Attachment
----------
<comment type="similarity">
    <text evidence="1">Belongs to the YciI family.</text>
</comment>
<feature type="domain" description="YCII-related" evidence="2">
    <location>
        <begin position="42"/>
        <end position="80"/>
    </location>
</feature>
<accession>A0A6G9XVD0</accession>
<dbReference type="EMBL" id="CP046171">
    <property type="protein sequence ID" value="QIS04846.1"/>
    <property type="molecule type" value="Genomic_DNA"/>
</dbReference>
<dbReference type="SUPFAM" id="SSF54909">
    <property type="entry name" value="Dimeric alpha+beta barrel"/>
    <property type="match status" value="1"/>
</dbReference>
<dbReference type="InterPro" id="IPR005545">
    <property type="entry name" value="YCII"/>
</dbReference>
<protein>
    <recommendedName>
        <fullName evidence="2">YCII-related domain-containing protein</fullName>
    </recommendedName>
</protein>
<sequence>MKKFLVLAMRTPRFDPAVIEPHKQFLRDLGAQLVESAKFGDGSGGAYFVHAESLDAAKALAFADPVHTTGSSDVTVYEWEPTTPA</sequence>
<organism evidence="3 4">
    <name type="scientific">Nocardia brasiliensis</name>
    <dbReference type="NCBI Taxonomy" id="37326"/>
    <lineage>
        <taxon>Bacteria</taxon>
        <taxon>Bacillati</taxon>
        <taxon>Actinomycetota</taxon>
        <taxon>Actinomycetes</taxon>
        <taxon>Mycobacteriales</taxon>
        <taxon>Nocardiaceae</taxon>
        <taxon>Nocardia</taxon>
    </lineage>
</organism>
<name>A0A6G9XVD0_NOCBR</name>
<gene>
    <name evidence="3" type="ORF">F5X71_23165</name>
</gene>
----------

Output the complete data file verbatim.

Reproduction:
<comment type="similarity">
    <text evidence="1">Belongs to the YciI family.</text>
</comment>
<feature type="domain" description="YCII-related" evidence="2">
    <location>
        <begin position="42"/>
        <end position="80"/>
    </location>
</feature>
<accession>A0A6G9XVD0</accession>
<dbReference type="EMBL" id="CP046171">
    <property type="protein sequence ID" value="QIS04846.1"/>
    <property type="molecule type" value="Genomic_DNA"/>
</dbReference>
<dbReference type="SUPFAM" id="SSF54909">
    <property type="entry name" value="Dimeric alpha+beta barrel"/>
    <property type="match status" value="1"/>
</dbReference>
<dbReference type="InterPro" id="IPR005545">
    <property type="entry name" value="YCII"/>
</dbReference>
<protein>
    <recommendedName>
        <fullName evidence="2">YCII-related domain-containing protein</fullName>
    </recommendedName>
</protein>
<sequence>MKKFLVLAMRTPRFDPAVIEPHKQFLRDLGAQLVESAKFGDGSGGAYFVHAESLDAAKALAFADPVHTTGSSDVTVYEWEPTTPA</sequence>
<organism evidence="3 4">
    <name type="scientific">Nocardia brasiliensis</name>
    <dbReference type="NCBI Taxonomy" id="37326"/>
    <lineage>
        <taxon>Bacteria</taxon>
        <taxon>Bacillati</taxon>
        <taxon>Actinomycetota</taxon>
        <taxon>Actinomycetes</taxon>
        <taxon>Mycobacteriales</taxon>
        <taxon>Nocardiaceae</taxon>
        <taxon>Nocardia</taxon>
    </lineage>
</organism>
<name>A0A6G9XVD0_NOCBR</name>
<gene>
    <name evidence="3" type="ORF">F5X71_23165</name>
</gene>